A plea for the end of the discrimination of women--the Declaration of Sentiments—was signed in 1848. The Girl Scouts formed in 1912, and by 1920 women’s suffrage was redefined. For centuries women have been uniting to eliminate their gender’s subjectivity to prejudice; however, the battle against misogyny is even now unfinished. Incompleteness and sisterhood are two themes reiterated throughout Susan Glaspell’s short story, “A Jury of Her Peers.” Glaspell personifies and emphasizes said central ideas through the characterization of the protagonist, Martha Hale. The initial setting of the play immediately identifies Martha as a housewife who, as pertaining to the time period of the plot, satisfies the stereotype of women in the early part of the twentieth century.
“Good Mourning. I am Nurse Ann and I’ll be your test instructor today. I see here on your file that you have symptoms of Tourettes Syndrome.” She continued with disorders, but it occurred to me that she knew everything about me as though she raised me herself. I looked around to block out her voice, but I can’t find anything. “SHUT UP!” I yelled at her as I backed up into a corner.“It’s gone.
A lesser author would have put that line at the beginning of the poem, leaving no imagination for the reader. After talking to all of her relatives, the speaker’s grandmother made the biggest impact her, settling her opinion about her mother’s heritage. The speaker’s hatred
Thus the Bundren family’s journey communicates the idea that one’s life cannot measured in length but in depth because one’s legacy will outlive one’s physical form from beyond the grave. The novel begins with Addie Bundren 's end. As she dies, she is surrounded by her family, for better or for worse. Her husband Anse, her daughter, and two of her four sons quietly watch over her like patient buzzards until suddenly “[her eyes] go out as though someone had leaned down and blown upon them” and all emotional hell breaks loose (Faulkner 48). Her daughter “flings herself” on to Addie dead body while her youngest son with “all color draining” flees the
I only heard stories but my mother’s grandmother on her mother’s side was a cold and numb woman, especially cold mother, no affection was giving towards my grandmother which laid the foundation for how my grandmother would raise my mother and her two sisters, which eventually trickle down to me and how I handled the responsibility of motherhood. The women on my mother’s side have difficulties expressing emotions and showing love by affection, it was more important to take care of the home, to clean and to cook then to worry about your children’s emotional well-being. I look back and I wonder what happened to my great grandmother, was she raised that way or was the impact of being young girl during WW1 losing her father and then had to live through WW2 raising two daughters while her husband went off to war and became a prisoner of war? Did WW2 affect my grandmother who still to this day tells me stories about the sirens and how scared she was when she had to hide and find shelter in church basements? Rebuilding Germany after the war was hard on both my father’s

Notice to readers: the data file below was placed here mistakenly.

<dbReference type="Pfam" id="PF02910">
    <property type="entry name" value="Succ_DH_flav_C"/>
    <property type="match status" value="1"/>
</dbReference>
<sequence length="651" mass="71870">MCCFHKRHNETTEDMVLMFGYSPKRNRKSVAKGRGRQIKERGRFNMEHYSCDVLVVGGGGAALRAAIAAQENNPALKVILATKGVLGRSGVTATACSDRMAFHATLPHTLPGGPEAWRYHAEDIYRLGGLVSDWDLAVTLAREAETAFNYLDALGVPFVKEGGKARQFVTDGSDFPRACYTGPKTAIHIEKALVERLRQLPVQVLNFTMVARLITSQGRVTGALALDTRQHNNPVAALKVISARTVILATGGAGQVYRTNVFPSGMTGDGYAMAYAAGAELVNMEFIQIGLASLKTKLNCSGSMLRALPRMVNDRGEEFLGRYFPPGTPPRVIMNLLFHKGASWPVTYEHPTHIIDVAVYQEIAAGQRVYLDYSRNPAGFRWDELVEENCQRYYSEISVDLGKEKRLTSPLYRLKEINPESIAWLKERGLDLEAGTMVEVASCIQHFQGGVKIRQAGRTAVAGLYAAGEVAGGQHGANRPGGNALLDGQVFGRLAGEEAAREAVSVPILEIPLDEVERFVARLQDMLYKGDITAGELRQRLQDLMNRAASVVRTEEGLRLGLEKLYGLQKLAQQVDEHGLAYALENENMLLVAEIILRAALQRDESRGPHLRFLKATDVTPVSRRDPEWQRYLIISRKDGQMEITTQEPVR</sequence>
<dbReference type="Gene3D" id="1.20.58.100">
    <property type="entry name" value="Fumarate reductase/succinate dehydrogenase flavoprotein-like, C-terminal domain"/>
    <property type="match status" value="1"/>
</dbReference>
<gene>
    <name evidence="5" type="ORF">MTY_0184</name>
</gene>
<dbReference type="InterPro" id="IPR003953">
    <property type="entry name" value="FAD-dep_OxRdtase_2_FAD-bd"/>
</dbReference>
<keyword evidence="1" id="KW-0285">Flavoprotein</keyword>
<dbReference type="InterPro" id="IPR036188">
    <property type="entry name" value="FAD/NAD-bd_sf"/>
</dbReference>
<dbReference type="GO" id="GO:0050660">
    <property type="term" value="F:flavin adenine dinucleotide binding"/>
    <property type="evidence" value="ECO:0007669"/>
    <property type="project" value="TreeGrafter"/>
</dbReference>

“Sun so high!" she cried, leaning back and looking, while the thick tears went over her eyes. "The time getting all gone here." At the foot of this hill was a place where a log was laid across the creek. “Now comes the trial," said Phoenix” (Page 289).
In the short story, “The Story of An Hour,” written by Kate Chopin a woman named Louise Mallard is given the devastating news leading her to believe her husband had passed away. Mrs. Mallard’s close friend and sister try to tell her this news in the most gentle way possible since she had a heart condition, but almost immediately Mrs. Mallard started crying and locked the door to her room. Once the crying halted she quickly realized all the freedom she now had in her life because of her husband’s passing. After all the exciting thoughts of her new life, her sister bangs on the door and gets her out of the room. Mr. Mallard walked through the front door, unknown that everyone had thought he was dead.
Just when she thought she could take it all, she broke. During this event in Steinbeck’s story, she and her husband were driving and “She turned up her collar so he could not see that she was crying weakly—like an old woman” (211). She was beaten down simply by a sight, not only was she crying but as if she was an old woman. This showed she was not as strong as she made it out to be, and she was terrified to let her husband see her in this condition. She lost all of her dignity when she saw those flowers and could not help but sit there and let the tears
Chopin uses the phrase, “…of joy that kills” at the end of her short story. The meaning behind the phrase is somewhat twisted. We know that Louise Mallard is not happy at all to see her husband’s face after thinking he was dead. The joy of Mrs. Mallards independence was ripped away from her so fast which caused the overwhelming feeling which caused her to die. Throughout the story Mrs. Mallard has experienced many obstacles in just the time of an hour.